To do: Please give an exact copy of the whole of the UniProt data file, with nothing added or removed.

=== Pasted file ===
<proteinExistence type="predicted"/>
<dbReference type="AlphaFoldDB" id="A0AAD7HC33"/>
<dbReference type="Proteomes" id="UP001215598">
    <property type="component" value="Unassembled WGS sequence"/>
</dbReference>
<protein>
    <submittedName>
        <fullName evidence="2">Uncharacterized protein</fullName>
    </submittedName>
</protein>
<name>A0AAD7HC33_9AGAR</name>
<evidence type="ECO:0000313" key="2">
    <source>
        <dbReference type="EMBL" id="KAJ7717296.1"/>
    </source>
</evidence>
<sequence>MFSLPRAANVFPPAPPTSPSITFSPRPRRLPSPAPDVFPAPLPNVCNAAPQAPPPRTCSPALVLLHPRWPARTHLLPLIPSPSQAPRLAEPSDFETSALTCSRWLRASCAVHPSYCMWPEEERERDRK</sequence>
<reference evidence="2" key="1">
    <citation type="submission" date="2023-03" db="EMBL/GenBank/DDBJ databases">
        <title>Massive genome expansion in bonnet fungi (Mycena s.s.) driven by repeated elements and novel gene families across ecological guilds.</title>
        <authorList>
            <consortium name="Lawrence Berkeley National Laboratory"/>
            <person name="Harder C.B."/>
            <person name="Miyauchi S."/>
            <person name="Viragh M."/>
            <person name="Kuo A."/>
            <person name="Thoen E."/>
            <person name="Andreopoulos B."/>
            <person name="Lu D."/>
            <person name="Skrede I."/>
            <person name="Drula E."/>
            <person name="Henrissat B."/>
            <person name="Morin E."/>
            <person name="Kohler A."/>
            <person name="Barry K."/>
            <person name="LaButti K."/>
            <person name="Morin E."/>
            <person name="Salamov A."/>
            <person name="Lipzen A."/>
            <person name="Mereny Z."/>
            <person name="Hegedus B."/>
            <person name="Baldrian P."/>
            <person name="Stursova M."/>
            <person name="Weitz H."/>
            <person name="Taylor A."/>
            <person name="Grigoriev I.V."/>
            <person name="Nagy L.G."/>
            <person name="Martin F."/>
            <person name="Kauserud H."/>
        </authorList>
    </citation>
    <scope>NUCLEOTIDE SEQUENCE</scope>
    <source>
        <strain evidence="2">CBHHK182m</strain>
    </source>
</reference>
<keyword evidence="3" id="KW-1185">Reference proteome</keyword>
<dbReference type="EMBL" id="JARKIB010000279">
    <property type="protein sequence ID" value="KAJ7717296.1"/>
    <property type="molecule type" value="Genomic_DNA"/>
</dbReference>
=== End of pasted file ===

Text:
<proteinExistence type="predicted"/>
<dbReference type="AlphaFoldDB" id="A0AAD7HC33"/>
<dbReference type="Proteomes" id="UP001215598">
    <property type="component" value="Unassembled WGS sequence"/>
</dbReference>
<protein>
    <submittedName>
        <fullName evidence="2">Uncharacterized protein</fullName>
    </submittedName>
</protein>
<name>A0AAD7HC33_9AGAR</name>
<evidence type="ECO:0000313" key="2">
    <source>
        <dbReference type="EMBL" id="KAJ7717296.1"/>
    </source>
</evidence>
<sequence>MFSLPRAANVFPPAPPTSPSITFSPRPRRLPSPAPDVFPAPLPNVCNAAPQAPPPRTCSPALVLLHPRWPARTHLLPLIPSPSQAPRLAEPSDFETSALTCSRWLRASCAVHPSYCMWPEEERERDRK</sequence>
<reference evidence="2" key="1">
    <citation type="submission" date="2023-03" db="EMBL/GenBank/DDBJ databases">
        <title>Massive genome expansion in bonnet fungi (Mycena s.s.) driven by repeated elements and novel gene families across ecological guilds.</title>
        <authorList>
            <consortium name="Lawrence Berkeley National Laboratory"/>
            <person name="Harder C.B."/>
            <person name="Miyauchi S."/>
            <person name="Viragh M."/>
            <person name="Kuo A."/>
            <person name="Thoen E."/>
            <person name="Andreopoulos B."/>
            <person name="Lu D."/>
            <person name="Skrede I."/>
            <person name="Drula E."/>
            <person name="Henrissat B."/>
            <person name="Morin E."/>
            <person name="Kohler A."/>
            <person name="Barry K."/>
            <person name="LaButti K."/>
            <person name="Morin E."/>
            <person name="Salamov A."/>
            <person name="Lipzen A."/>
            <person name="Mereny Z."/>
            <person name="Hegedus B."/>
            <person name="Baldrian P."/>
            <person name="Stursova M."/>
            <person name="Weitz H."/>
            <person name="Taylor A."/>
            <person name="Grigoriev I.V."/>
            <person name="Nagy L.G."/>
            <person name="Martin F."/>
            <person name="Kauserud H."/>
        </authorList>
    </citation>
    <scope>NUCLEOTIDE SEQUENCE</scope>
    <source>
        <strain evidence="2">CBHHK182m</strain>
    </source>
</reference>
<keyword evidence="3" id="KW-1185">Reference proteome</keyword>
<dbReference type="EMBL" id="JARKIB010000279">
    <property type="protein sequence ID" value="KAJ7717296.1"/>
    <property type="molecule type" value="Genomic_DNA"/>
</dbReference>